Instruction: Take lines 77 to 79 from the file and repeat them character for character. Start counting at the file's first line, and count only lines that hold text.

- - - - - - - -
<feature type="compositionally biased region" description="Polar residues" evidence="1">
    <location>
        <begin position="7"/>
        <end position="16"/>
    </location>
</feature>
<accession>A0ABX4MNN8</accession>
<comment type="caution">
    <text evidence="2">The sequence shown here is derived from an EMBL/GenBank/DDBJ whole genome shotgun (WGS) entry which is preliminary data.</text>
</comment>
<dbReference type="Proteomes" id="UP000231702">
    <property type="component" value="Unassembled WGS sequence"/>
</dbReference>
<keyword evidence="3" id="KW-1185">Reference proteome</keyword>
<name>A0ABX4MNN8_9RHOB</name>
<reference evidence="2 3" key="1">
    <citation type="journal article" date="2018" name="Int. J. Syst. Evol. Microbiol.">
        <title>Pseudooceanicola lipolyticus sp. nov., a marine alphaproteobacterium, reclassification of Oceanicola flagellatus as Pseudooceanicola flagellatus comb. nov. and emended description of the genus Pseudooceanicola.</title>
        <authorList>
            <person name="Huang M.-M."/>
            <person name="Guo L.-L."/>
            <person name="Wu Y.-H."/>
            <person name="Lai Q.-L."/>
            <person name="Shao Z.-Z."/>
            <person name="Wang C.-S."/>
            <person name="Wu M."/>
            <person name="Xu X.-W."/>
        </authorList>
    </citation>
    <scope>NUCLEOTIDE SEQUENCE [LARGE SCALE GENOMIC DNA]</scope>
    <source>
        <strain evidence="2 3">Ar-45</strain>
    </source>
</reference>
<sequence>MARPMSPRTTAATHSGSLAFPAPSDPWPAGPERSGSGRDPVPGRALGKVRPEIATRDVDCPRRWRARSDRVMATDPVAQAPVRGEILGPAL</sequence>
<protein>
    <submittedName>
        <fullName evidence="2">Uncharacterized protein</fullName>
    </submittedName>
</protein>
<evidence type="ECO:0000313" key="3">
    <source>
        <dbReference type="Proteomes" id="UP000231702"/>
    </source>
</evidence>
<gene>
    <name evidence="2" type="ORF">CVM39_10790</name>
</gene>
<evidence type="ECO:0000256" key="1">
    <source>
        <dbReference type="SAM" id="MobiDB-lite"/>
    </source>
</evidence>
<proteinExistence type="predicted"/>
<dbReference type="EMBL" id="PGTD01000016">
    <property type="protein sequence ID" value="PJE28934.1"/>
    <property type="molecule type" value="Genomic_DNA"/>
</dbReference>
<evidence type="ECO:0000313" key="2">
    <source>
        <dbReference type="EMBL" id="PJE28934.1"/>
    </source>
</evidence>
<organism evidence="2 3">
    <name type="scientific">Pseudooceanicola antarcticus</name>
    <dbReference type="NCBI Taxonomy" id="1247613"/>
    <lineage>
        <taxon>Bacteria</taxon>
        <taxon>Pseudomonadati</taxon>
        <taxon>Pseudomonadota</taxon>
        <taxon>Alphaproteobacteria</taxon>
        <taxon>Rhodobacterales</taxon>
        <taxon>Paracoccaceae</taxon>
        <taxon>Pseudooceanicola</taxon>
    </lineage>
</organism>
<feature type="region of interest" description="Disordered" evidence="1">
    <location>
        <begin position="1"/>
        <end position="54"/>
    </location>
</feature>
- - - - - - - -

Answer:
<feature type="region of interest" description="Disordered" evidence="1">
    <location>
        <begin position="1"/>